TEL AVIV, Israel -- Day 1 of Gulf Publishing Company's
Eastern Mediterranean Gas Conference (EMGC 2014) concluded
with a well-attended gala dinner open to all delegates, and a
closing keynote address offered by Noble Energy CEO Charles
After Mr. Davidson took the podium, he lightheartedly joked
that he was sorry his speech was keeping attendees from the
steaming buffet tables, but that, luckily, the wine had
already been served.
The executive proceeded to briefly cover the history of Noble
Energy's operations in the Eastern Mediterranean and the
state of present developments undertaken by the independent,
Houston-based energy company.
Rapid growth set to continue. Mr. Davidson
expects Noble Energy's business to double in size over the
next five years, particularly in terms of cashflow and
reserves. Out of Noble's five major resource
developmentsthe Denver-Julesburg basin (US), the
Marcellus shale (US), the deepwater Gulf of Mexico (US), West
Africa and the Eastern Medall, with the exception of
West Africa, are expected to witness a doubling of growth by
the end of the decade.
Additionally, Noble Energy's customer base in the Eastern Med
has more than doubled over the last two years, to
approximately 15 buyers. The power generation market in the
Eastern Med continues to grow.
"There are more and more ways to encourage customer growth
and help [the companies] become more competitive," the CEO
Noble Energy's continuing exploration and appraisal program
in the Eastern Med predicts remaining potential of 3 billion
(B) bbl of crude oil and 4 trillion cubic feet (cf) of
natural gas. "Deepwater will be the 'name of the game' for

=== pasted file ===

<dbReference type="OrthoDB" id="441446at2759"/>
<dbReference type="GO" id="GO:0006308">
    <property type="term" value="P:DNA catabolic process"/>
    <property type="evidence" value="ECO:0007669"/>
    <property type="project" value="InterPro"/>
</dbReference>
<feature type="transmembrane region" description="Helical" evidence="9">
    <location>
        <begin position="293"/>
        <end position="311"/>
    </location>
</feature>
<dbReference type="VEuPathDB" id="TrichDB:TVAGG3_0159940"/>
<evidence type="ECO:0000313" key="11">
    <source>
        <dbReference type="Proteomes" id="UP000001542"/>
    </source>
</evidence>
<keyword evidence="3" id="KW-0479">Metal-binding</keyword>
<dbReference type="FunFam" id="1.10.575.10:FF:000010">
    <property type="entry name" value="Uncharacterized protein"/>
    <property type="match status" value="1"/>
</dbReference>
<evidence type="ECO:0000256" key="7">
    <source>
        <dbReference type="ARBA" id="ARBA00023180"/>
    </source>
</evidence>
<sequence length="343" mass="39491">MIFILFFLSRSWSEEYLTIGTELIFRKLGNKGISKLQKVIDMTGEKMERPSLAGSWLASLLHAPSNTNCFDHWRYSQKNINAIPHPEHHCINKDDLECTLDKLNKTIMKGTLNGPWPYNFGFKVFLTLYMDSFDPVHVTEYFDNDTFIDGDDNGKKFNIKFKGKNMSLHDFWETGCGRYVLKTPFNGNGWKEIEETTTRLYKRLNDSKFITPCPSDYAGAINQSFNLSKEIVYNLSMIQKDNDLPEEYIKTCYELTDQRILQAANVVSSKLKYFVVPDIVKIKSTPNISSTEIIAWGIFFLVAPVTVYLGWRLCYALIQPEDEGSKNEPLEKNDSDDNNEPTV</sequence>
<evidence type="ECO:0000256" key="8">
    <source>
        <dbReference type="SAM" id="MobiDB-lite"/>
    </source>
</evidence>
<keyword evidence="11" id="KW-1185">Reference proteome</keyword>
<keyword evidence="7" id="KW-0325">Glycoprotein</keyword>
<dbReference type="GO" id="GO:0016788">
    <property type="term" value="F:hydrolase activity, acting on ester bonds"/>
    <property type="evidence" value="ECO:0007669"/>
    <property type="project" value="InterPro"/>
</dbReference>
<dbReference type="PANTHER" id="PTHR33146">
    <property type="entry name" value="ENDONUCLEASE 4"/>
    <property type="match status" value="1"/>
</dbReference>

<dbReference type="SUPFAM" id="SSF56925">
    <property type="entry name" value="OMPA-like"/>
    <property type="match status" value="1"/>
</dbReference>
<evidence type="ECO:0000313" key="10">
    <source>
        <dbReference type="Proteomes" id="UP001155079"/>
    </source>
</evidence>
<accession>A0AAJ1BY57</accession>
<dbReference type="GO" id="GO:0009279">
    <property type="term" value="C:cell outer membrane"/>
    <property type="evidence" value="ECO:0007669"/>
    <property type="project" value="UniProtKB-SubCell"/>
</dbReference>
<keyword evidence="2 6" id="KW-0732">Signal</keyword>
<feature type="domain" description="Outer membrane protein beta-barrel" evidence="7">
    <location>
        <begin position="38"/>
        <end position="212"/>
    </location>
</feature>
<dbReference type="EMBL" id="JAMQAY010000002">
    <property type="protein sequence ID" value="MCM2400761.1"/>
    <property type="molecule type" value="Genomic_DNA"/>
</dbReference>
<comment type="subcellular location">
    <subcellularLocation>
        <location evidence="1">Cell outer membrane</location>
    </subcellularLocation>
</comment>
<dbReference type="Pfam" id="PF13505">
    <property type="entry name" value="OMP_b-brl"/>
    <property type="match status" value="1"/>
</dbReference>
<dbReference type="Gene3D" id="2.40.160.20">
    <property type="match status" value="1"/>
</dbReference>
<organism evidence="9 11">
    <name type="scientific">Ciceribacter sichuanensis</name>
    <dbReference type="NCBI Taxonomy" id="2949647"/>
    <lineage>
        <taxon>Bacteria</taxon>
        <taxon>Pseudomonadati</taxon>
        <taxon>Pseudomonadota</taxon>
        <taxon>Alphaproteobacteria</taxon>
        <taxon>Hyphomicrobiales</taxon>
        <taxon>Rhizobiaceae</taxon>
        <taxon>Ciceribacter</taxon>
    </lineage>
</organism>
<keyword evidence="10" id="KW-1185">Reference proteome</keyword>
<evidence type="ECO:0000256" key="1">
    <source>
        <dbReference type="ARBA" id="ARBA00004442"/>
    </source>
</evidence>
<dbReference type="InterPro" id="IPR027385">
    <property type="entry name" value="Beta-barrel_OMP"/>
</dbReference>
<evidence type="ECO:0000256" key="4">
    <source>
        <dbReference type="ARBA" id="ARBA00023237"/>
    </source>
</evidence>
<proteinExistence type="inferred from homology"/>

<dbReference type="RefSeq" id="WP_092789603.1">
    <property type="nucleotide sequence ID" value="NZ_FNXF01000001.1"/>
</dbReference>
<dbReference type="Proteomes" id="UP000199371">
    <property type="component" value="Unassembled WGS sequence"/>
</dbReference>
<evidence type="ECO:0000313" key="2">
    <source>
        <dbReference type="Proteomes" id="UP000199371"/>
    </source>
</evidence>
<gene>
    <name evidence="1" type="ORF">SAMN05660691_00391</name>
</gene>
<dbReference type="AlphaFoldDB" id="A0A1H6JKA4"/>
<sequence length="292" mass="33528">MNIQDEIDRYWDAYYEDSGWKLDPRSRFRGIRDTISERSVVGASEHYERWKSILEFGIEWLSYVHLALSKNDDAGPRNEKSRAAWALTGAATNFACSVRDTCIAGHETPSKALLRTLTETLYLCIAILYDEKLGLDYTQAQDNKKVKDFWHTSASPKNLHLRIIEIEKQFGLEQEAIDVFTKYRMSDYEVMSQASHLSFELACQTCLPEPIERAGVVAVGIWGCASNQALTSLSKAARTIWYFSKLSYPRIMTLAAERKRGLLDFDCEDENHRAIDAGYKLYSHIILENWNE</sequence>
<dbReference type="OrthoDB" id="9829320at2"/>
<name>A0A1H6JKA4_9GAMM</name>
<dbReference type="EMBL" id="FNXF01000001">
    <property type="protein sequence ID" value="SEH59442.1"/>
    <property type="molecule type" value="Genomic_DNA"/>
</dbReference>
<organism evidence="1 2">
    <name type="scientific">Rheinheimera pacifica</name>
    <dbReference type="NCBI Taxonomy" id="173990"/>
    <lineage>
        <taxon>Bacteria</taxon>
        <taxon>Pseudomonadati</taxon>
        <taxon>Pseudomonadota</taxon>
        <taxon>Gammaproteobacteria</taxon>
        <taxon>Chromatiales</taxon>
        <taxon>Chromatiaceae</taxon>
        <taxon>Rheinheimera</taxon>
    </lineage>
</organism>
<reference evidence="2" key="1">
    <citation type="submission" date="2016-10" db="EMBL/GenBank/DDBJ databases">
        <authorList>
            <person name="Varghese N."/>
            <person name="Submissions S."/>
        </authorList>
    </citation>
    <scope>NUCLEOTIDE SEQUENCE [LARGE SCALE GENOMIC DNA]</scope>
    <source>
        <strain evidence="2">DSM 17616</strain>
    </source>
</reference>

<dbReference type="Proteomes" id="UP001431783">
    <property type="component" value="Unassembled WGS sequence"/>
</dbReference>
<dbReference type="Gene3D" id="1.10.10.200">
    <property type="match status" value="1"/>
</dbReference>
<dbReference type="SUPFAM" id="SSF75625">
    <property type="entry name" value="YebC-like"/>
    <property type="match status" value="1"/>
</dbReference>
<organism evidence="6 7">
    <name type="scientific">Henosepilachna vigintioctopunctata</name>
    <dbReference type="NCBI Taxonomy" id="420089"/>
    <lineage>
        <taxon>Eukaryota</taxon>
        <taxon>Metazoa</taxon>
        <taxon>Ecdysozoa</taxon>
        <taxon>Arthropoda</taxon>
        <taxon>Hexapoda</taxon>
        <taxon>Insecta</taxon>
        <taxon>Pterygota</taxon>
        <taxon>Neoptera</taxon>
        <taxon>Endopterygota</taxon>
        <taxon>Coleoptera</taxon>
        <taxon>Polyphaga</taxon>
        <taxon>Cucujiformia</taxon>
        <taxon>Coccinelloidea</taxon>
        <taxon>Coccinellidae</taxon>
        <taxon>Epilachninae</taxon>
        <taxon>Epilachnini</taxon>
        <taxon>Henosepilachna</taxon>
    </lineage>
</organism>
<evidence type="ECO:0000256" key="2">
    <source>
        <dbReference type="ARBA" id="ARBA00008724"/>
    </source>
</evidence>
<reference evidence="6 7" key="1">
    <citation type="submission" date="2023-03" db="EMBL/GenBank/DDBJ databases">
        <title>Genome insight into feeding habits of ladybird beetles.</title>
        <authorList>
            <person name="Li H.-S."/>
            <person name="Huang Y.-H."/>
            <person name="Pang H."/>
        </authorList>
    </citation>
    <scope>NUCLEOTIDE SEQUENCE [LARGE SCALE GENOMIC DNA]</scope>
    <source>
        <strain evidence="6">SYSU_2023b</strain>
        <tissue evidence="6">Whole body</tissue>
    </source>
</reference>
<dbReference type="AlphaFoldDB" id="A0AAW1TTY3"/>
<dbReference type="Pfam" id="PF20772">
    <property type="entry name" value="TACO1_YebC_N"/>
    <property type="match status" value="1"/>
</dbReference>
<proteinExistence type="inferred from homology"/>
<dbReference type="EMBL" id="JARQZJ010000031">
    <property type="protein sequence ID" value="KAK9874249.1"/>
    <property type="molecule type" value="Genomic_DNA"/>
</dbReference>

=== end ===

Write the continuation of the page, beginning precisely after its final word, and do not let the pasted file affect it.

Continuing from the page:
the coming years," Mr. Davidson asserted.
Bright promise for Tamar. The executive then
briefly discussed his company's Tamar and Leviathan field
developments in the Eastern Mediterranean. Tamar, a large
resource that went from discovery to production in four
years, has shown a strong performance.
The field's gas resource is "a great source of clean,
low-cost energy for the state of Israel" and will
substantially curb the country's need to expand its
coal-based power plants, Mr. Davidson explained.
Additionally, low-cost gas from the Tamar development is
expected to save Israel's economy $130 B in energy costs and
reduce approximately 195 million metric tons of greenhouse
Global aspirations for Leviathan. Mr.
Davidson concluded his keynote with some details on the
Leviathan development, which is about twice the size of
Tamar. The field "is intended to not only supply gas to
Israel, but also to move beyond that, for export," the CEO
Like Tamar, Leviathan is being designed for a very high level
and uptime. Noble
Energy is examining various options for Leviathan gas
production and export, including the largest FPSO in the
world, which would produce 1.6 Bcf of gas per day. The
company is also studying a possible floating LNG project
Such "giga-projects," as Mr. Davidson called them, "will
allow Israel to develop from a local [gas] supplier to a
regional supplier to a global supplier."